June 30, 1943.
Nathan, Mannheimer Asche for plaintiff.
Simon Greenhill for National Fire Marine Insurance Company, defendant.
Fred Flatow for Rhode Island Insurance Company, defendant.
It appears from the stipulated facts in this case that plaintiff, a motor express carrier engaged in interstate commerce, sustained fire losses of $7,490.50 on November 16, 1941, and of $2,345.09 on November 19, 1941, both covered as separate units by a $15,000 policy of insurance issued November 12, 1941, by defendant National Fire Marine Insurance Company. This insurance company refused to pay the entire loss on the ground that the clause in its policy was applicable providing that if the assured had "other insurance" covering the same risks, the loss is to be prorated on the basis of the total amount of insurance. Plaintiff formerly had been covered by defendant Rhode Island Insurance Company in the sum of $25,000 on each separate vehicle, which insurance had been canceled, pursuant to its terms, by a five days' notice in writing to the assured dated October 9, 1941. However, such policy, as required by the Rules of the Interstate Commerce Commission (U.S. Code, tit. 49, § 315), had an indorsement (indorsement form number B.M.C. 32) which amended the policy to the extent of providing that as to $1,000 of such insurance on each loss, cancellation of liability could only be effected by a notice in writing to the Commission at Washington, D.C., effective thirty days after receipt. The Rhode Island Insurance Company failed to give such notice to the Commission until February 20, 1942, and thus it follows that such insurance in the amount of $1,000 on each vehicle remained in force ( Thompson-Starrett Co. v. American Mut. Liability Ins. Co., 276 N.Y. 266; I. Zucker's Sons v. Automobile Ins. Co., 23 N.Y.S.2d 83; Atkin Co. v. National Liberty Ins. Co., 168 Misc. 334; Interstate Commerce Commission v. Kraft Cheese Co., 38 F. Supp. 764; Cicero Constr. Corp. v. U.S. Fire Ins. Co. of N.Y., N.Y.L.J. May 19, 1943, p. 1963; Mass. Bonding Ins. Co. v. Rutley Constr. Co., 159 Misc. 392). The cancellation by five days' notice in writing to the assured clearly was effectual only as to insurance in excess of that amount.
As the total loss was $9,835.59, National's prorated liability is $9,220.87 and Rhode Island's liability is $614.72 on the basis of the comparison of a $15,000 coverage to a $1,000 coverage. However, plaintiff in its negotiations with National accepted a total of $7,835.59 on both losses, apparently assuming that Rhode Island was liable for its maximum coverage of $2,000. Although plaintiff originally filed a proof of loss with National in the full sum claimed of $9,835.59, it later filed an amended proof of loss in the lesser sum in place thereof and delivered to National unequivocal releases and assignments of claim except that plaintiff's claims against Rhode Island were expressly reserved. In the opinion of the court, under all the circumstances here present, plaintiff's claims against National were thereby fully released and discharged and, in any event, there was here a completed accord and satisfaction based on a genuine dispute. ( Schuttinger v. Woodruff, 259 N.Y. 212; Hudson v. Yonkers Fruit Co., 258 N.Y. 168; Schnell v. Perlmon, 238 N.Y. 362.) It is true that in a letter to National prior to the execution of the releases and assignments plaintiff attempted to reserve an additional claim against National in the event that Rhode Island could not be made to pay. But National never approved or accepted this condition, and it is beyond the power of one who accepts payment to make conditions which can be directed solely by the party making tender or payment. ( Nassoiy v. Tomlinson, 148 N.Y. 326; Restatement, Law of Contracts, § 38, subd. a.)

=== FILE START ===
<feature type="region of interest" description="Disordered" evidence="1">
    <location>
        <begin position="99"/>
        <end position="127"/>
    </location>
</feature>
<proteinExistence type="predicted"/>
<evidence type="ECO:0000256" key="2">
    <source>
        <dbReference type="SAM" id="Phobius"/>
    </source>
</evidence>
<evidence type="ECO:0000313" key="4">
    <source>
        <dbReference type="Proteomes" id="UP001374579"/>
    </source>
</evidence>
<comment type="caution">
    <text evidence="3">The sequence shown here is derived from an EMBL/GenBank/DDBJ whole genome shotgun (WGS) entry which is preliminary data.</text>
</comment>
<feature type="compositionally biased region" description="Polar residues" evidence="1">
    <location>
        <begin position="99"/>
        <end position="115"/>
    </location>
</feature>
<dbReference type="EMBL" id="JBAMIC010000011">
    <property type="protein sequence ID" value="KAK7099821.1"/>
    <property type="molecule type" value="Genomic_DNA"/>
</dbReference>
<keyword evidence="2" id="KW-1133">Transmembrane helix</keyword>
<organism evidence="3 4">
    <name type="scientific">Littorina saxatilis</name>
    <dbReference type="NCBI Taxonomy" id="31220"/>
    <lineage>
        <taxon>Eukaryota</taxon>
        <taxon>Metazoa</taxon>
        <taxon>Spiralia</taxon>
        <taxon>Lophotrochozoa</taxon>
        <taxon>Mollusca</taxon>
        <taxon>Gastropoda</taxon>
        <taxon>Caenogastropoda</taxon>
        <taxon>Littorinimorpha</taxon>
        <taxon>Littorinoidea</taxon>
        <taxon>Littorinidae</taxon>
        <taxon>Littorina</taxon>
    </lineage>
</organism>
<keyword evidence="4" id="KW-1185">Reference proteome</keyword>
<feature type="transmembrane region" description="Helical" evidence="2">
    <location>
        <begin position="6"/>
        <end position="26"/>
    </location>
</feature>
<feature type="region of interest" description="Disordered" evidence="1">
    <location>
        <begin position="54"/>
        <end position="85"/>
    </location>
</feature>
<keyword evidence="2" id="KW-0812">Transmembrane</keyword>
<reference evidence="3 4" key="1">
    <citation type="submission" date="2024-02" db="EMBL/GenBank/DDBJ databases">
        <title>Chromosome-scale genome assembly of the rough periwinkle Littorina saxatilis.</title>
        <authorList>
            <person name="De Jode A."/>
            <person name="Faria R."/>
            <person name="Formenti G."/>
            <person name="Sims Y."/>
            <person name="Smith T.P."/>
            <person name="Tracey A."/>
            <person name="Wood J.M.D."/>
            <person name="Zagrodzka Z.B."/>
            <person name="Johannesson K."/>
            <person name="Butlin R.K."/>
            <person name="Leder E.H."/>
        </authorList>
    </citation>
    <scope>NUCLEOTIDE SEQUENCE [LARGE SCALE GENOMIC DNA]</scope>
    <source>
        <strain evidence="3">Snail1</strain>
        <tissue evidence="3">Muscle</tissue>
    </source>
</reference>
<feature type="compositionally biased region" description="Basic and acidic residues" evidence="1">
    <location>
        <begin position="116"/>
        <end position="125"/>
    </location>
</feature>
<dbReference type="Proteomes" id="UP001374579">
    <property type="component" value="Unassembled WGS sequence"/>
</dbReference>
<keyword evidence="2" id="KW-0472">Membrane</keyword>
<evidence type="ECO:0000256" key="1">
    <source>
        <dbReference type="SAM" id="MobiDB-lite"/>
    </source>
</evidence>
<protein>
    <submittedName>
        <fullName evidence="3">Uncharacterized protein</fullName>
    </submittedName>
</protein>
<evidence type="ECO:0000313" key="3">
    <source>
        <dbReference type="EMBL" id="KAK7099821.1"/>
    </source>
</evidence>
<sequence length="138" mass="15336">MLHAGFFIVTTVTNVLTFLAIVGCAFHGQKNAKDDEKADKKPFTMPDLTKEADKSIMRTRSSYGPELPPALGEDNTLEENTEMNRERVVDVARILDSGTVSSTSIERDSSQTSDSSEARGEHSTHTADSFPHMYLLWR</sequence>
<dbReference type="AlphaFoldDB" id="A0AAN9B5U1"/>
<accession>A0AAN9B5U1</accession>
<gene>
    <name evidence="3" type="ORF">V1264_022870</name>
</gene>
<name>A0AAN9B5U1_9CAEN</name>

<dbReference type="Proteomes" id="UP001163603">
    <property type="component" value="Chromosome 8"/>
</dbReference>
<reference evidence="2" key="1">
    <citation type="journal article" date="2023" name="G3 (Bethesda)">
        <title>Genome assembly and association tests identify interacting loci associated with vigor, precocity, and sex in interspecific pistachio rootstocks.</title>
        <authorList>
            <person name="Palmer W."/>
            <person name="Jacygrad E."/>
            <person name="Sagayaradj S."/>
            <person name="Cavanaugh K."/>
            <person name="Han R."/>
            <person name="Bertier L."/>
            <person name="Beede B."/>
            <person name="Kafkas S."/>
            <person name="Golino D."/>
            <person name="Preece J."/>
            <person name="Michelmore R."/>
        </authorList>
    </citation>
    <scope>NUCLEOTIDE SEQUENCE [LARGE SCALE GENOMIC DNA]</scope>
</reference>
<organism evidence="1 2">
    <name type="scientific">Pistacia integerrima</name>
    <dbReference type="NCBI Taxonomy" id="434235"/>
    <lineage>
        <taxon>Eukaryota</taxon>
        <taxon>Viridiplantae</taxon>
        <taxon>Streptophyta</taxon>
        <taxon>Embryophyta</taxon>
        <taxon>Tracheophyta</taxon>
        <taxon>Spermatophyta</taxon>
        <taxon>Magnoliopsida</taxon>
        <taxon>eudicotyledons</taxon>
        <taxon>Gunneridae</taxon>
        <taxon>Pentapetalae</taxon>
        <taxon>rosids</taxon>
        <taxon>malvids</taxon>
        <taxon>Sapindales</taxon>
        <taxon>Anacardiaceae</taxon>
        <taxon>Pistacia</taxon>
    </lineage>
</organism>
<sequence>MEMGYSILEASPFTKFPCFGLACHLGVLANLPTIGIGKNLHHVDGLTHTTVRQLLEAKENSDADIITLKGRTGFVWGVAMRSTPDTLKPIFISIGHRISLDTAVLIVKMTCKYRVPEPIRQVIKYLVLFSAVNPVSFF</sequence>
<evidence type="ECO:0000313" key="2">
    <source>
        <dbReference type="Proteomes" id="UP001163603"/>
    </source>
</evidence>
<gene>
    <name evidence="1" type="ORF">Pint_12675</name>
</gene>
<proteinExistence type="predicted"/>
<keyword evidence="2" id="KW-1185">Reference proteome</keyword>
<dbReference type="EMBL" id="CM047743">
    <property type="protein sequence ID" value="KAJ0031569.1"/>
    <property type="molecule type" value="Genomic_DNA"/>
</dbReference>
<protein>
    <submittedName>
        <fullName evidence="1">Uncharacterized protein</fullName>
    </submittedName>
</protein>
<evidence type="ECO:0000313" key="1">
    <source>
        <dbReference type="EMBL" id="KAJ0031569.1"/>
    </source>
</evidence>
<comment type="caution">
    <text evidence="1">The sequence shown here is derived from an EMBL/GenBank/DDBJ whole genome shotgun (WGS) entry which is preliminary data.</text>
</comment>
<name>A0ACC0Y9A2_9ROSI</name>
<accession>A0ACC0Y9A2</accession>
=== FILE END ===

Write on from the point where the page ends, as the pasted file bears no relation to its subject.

As to defendant Rhode Island the counterclaim and various affirmative defenses interposed are untenable. There is no case here for reimbursement under the provisions of the policy in that regard. Nor may this defendant rely on the releases and assignments to National as the claim against Rhode Island was specifically reserved therein. Failure to give Rhode Island notice of the loss until its liability was discovered some four months after the losses may be here excused under the circumstances ( Greenwich Bank v. Hartford Fire Ins. Co., 250 N.Y. 116; Singer v. National Fire Ins. Co., 154 A.D. 783; Insurance Law, § 172, subd. 1) and, in any case, this failure may be deemed to have arisen out of this defendant's own fault. ( Steiner v. Equitable Life Assur. Soc., 146 Misc. 292.) The plaintiff properly brings this action in its own name (Civ. Prac. Act, § 210; American Fabrics Co. v. Benedict, 166 Misc. 449, affd. 255 A.D. 957; Lewis v. Home Ins. Co., 199 A.D. 556, affd. 234 N.Y. 498; Symmers v. Carroll, 207 N.Y. 632) and the claimed hazard of a possible double payment directly to the shipper or consignees is unsubstantial. (2 Black on Judgments [2d ed.] § 581; Story on Bailments [9th ed.] § 94; Green v. Clarke, 12 N.Y. 343; First Commercial Bank v. Valentine, 209 N.Y. 145; Wilson Co. v. Hartford Fire Ins. Co., 190 A.D. 506, affd. 229 N.Y. 612; American Fabrics Co. v. Benedict, supra; Lewis v. Home Ins. Co., supra.)
It follows that judgment must be rendered dismissing the complaint as to defendant National and judgment rendered in favor of plaintiff against defendant Rhode Island in the sum of $614.72.
Motions to strike out testimony are denied. The clerk is directed to enter judgment accordingly. Appropriate exceptions are allowed. Thirty days' stay and sixty days to make a case.